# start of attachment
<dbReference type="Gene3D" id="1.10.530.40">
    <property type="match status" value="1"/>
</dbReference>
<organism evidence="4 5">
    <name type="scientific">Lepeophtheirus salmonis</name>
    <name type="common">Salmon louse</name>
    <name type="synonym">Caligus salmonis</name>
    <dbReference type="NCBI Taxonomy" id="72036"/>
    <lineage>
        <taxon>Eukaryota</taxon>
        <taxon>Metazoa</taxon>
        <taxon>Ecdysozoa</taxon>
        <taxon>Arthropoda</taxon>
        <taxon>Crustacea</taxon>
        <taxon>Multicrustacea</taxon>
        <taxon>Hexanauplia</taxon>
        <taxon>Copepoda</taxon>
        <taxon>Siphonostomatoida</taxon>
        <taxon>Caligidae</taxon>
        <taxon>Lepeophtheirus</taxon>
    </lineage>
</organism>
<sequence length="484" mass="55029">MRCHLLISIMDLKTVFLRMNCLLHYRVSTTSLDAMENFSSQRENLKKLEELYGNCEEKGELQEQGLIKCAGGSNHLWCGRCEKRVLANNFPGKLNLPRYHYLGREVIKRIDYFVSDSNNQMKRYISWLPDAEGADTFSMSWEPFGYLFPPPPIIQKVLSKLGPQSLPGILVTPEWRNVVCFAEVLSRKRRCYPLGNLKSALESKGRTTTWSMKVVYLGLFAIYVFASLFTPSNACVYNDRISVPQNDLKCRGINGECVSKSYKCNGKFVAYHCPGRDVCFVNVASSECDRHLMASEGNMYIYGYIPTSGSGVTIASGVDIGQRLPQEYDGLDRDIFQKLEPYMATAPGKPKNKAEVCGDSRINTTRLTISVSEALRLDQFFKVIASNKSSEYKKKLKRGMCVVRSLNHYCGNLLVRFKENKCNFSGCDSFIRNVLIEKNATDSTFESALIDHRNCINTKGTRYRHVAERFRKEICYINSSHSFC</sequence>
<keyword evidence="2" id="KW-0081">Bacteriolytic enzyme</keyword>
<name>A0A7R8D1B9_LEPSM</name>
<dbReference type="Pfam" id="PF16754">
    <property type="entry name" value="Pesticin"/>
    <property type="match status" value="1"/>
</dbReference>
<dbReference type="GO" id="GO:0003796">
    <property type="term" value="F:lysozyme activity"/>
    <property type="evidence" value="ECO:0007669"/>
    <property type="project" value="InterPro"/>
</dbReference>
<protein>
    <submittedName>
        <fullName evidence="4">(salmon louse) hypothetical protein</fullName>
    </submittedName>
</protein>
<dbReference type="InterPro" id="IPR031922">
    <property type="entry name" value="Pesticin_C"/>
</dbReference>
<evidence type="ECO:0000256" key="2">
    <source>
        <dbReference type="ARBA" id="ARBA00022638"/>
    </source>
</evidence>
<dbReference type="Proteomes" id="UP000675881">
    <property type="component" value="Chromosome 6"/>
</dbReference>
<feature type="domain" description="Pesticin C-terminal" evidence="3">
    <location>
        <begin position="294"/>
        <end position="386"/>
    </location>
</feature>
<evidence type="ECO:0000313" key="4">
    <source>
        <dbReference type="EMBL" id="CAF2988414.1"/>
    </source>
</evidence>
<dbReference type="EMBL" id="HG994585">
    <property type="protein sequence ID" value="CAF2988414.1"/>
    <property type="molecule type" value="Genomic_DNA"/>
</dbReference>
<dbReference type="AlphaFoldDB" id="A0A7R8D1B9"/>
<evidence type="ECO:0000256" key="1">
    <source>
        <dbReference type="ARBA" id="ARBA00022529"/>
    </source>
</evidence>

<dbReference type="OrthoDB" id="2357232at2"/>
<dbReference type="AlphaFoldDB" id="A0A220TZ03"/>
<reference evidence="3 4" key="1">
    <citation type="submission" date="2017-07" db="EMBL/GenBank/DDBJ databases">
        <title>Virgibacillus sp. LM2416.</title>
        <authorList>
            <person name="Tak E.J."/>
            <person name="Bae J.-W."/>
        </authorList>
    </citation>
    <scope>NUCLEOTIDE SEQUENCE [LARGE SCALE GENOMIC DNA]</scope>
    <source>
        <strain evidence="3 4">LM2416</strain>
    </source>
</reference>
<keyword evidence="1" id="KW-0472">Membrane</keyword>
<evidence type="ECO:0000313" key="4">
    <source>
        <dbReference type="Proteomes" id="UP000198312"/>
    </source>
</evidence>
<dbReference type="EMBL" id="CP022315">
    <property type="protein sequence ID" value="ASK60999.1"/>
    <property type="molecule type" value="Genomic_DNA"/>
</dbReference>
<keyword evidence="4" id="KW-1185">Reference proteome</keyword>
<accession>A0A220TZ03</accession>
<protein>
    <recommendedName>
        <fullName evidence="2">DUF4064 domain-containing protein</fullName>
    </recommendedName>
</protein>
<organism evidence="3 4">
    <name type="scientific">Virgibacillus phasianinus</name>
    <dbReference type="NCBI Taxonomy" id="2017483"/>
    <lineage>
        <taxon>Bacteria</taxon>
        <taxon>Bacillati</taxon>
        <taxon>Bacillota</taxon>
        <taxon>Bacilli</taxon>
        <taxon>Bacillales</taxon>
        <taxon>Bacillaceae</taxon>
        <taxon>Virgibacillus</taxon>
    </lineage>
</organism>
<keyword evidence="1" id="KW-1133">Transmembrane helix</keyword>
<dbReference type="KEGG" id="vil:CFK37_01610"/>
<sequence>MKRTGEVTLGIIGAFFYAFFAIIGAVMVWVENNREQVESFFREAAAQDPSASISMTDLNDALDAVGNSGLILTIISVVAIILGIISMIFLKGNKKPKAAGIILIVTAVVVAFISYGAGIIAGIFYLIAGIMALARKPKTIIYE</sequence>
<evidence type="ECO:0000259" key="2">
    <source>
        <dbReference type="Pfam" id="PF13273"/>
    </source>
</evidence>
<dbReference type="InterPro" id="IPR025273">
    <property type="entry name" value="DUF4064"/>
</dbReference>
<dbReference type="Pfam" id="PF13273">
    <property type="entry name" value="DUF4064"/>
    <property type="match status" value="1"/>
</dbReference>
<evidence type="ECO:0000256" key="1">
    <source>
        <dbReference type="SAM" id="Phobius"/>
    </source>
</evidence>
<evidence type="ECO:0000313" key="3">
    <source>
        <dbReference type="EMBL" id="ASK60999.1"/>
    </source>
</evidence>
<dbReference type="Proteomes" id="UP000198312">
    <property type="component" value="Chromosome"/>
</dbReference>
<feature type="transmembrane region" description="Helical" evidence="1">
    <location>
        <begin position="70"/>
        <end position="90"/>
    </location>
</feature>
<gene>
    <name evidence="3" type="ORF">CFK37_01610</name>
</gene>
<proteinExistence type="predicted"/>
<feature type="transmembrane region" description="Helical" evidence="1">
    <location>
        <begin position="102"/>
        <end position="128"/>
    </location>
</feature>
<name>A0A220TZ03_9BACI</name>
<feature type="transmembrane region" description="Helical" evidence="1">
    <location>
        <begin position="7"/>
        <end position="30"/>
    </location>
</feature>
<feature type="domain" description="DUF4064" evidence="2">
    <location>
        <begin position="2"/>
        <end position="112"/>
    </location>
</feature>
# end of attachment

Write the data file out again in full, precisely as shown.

<dbReference type="Gene3D" id="1.10.530.40">
    <property type="match status" value="1"/>
</dbReference>
<organism evidence="4 5">
    <name type="scientific">Lepeophtheirus salmonis</name>
    <name type="common">Salmon louse</name>
    <name type="synonym">Caligus salmonis</name>
    <dbReference type="NCBI Taxonomy" id="72036"/>
    <lineage>
        <taxon>Eukaryota</taxon>
        <taxon>Metazoa</taxon>
        <taxon>Ecdysozoa</taxon>
        <taxon>Arthropoda</taxon>
        <taxon>Crustacea</taxon>
        <taxon>Multicrustacea</taxon>
        <taxon>Hexanauplia</taxon>
        <taxon>Copepoda</taxon>
        <taxon>Siphonostomatoida</taxon>
        <taxon>Caligidae</taxon>
        <taxon>Lepeophtheirus</taxon>
    </lineage>
</organism>
<sequence length="484" mass="55029">MRCHLLISIMDLKTVFLRMNCLLHYRVSTTSLDAMENFSSQRENLKKLEELYGNCEEKGELQEQGLIKCAGGSNHLWCGRCEKRVLANNFPGKLNLPRYHYLGREVIKRIDYFVSDSNNQMKRYISWLPDAEGADTFSMSWEPFGYLFPPPPIIQKVLSKLGPQSLPGILVTPEWRNVVCFAEVLSRKRRCYPLGNLKSALESKGRTTTWSMKVVYLGLFAIYVFASLFTPSNACVYNDRISVPQNDLKCRGINGECVSKSYKCNGKFVAYHCPGRDVCFVNVASSECDRHLMASEGNMYIYGYIPTSGSGVTIASGVDIGQRLPQEYDGLDRDIFQKLEPYMATAPGKPKNKAEVCGDSRINTTRLTISVSEALRLDQFFKVIASNKSSEYKKKLKRGMCVVRSLNHYCGNLLVRFKENKCNFSGCDSFIRNVLIEKNATDSTFESALIDHRNCINTKGTRYRHVAERFRKEICYINSSHSFC</sequence>
<keyword evidence="2" id="KW-0081">Bacteriolytic enzyme</keyword>
<name>A0A7R8D1B9_LEPSM</name>
<dbReference type="Pfam" id="PF16754">
    <property type="entry name" value="Pesticin"/>
    <property type="match status" value="1"/>
</dbReference>
<dbReference type="GO" id="GO:0003796">
    <property type="term" value="F:lysozyme activity"/>
    <property type="evidence" value="ECO:0007669"/>
    <property type="project" value="InterPro"/>
</dbReference>
<protein>
    <submittedName>
        <fullName evidence="4">(salmon louse) hypothetical protein</fullName>
    </submittedName>
</protein>
<dbReference type="InterPro" id="IPR031922">
    <property type="entry name" value="Pesticin_C"/>
</dbReference>
<evidence type="ECO:0000256" key="2">
    <source>
        <dbReference type="ARBA" id="ARBA00022638"/>
    </source>
</evidence>
<dbReference type="Proteomes" id="UP000675881">
    <property type="component" value="Chromosome 6"/>
</dbReference>
<feature type="domain" description="Pesticin C-terminal" evidence="3">
    <location>
        <begin position="294"/>
        <end position="386"/>
    </location>
</feature>
<evidence type="ECO:0000313" key="4">
    <source>
        <dbReference type="EMBL" id="CAF2988414.1"/>
    </source>
</evidence>
<dbReference type="EMBL" id="HG994585">
    <property type="protein sequence ID" value="CAF2988414.1"/>
    <property type="molecule type" value="Genomic_DNA"/>
</dbReference>
<dbReference type="AlphaFoldDB" id="A0A7R8D1B9"/>
<evidence type="ECO:0000256" key="1">
    <source>
        <dbReference type="ARBA" id="ARBA00022529"/>
    </source>
</evidence>

<dbReference type="OrthoDB" id="2357232at2"/>
<dbReference type="AlphaFoldDB" id="A0A220TZ03"/>
<reference evidence="3 4" key="1">
    <citation type="submission" date="2017-07" db="EMBL/GenBank/DDBJ databases">
        <title>Virgibacillus sp. LM2416.</title>
        <authorList>
            <person name="Tak E.J."/>
            <person name="Bae J.-W."/>
        </authorList>
    </citation>
    <scope>NUCLEOTIDE SEQUENCE [LARGE SCALE GENOMIC DNA]</scope>
    <source>
        <strain evidence="3 4">LM2416</strain>
    </source>
</reference>
<keyword evidence="1" id="KW-0472">Membrane</keyword>
<evidence type="ECO:0000313" key="4">
    <source>
        <dbReference type="Proteomes" id="UP000198312"/>
    </source>
</evidence>
<dbReference type="EMBL" id="CP022315">
    <property type="protein sequence ID" value="ASK60999.1"/>
    <property type="molecule type" value="Genomic_DNA"/>
</dbReference>
<keyword evidence="4" id="KW-1185">Reference proteome</keyword>
<accession>A0A220TZ03</accession>
<protein>
    <recommendedName>
        <fullName evidence="2">DUF4064 domain-containing protein</fullName>
    </recommendedName>
</protein>
<organism evidence="3 4">
    <name type="scientific">Virgibacillus phasianinus</name>
    <dbReference type="NCBI Taxonomy" id="2017483"/>
    <lineage>
        <taxon>Bacteria</taxon>
        <taxon>Bacillati</taxon>
        <taxon>Bacillota</taxon>
        <taxon>Bacilli</taxon>
        <taxon>Bacillales</taxon>
        <taxon>Bacillaceae</taxon>
        <taxon>Virgibacillus</taxon>
    </lineage>
</organism>
<keyword evidence="1" id="KW-1133">Transmembrane helix</keyword>
<dbReference type="KEGG" id="vil:CFK37_01610"/>
<sequence>MKRTGEVTLGIIGAFFYAFFAIIGAVMVWVENNREQVESFFREAAAQDPSASISMTDLNDALDAVGNSGLILTIISVVAIILGIISMIFLKGNKKPKAAGIILIVTAVVVAFISYGAGIIAGIFYLIAGIMALARKPKTIIYE</sequence>
<evidence type="ECO:0000259" key="2">
    <source>
        <dbReference type="Pfam" id="PF13273"/>
    </source>
</evidence>
<dbReference type="InterPro" id="IPR025273">
    <property type="entry name" value="DUF4064"/>
</dbReference>
<dbReference type="Pfam" id="PF13273">
    <property type="entry name" value="DUF4064"/>
    <property type="match status" value="1"/>
</dbReference>
<evidence type="ECO:0000256" key="1">
    <source>
        <dbReference type="SAM" id="Phobius"/>
    </source>
</evidence>
<evidence type="ECO:0000313" key="3">
    <source>
        <dbReference type="EMBL" id="ASK60999.1"/>
    </source>
</evidence>
<dbReference type="Proteomes" id="UP000198312">
    <property type="component" value="Chromosome"/>
</dbReference>
<feature type="transmembrane region" description="Helical" evidence="1">
    <location>
        <begin position="70"/>
        <end position="90"/>
    </location>
</feature>
<gene>
    <name evidence="3" type="ORF">CFK37_01610</name>
</gene>
<proteinExistence type="predicted"/>
<feature type="transmembrane region" description="Helical" evidence="1">
    <location>
        <begin position="102"/>
        <end position="128"/>
    </location>
</feature>
<name>A0A220TZ03_9BACI</name>
<feature type="transmembrane region" description="Helical" evidence="1">
    <location>
        <begin position="7"/>
        <end position="30"/>
    </location>
</feature>
<feature type="domain" description="DUF4064" evidence="2">
    <location>
        <begin position="2"/>
        <end position="112"/>
    </location>
</feature>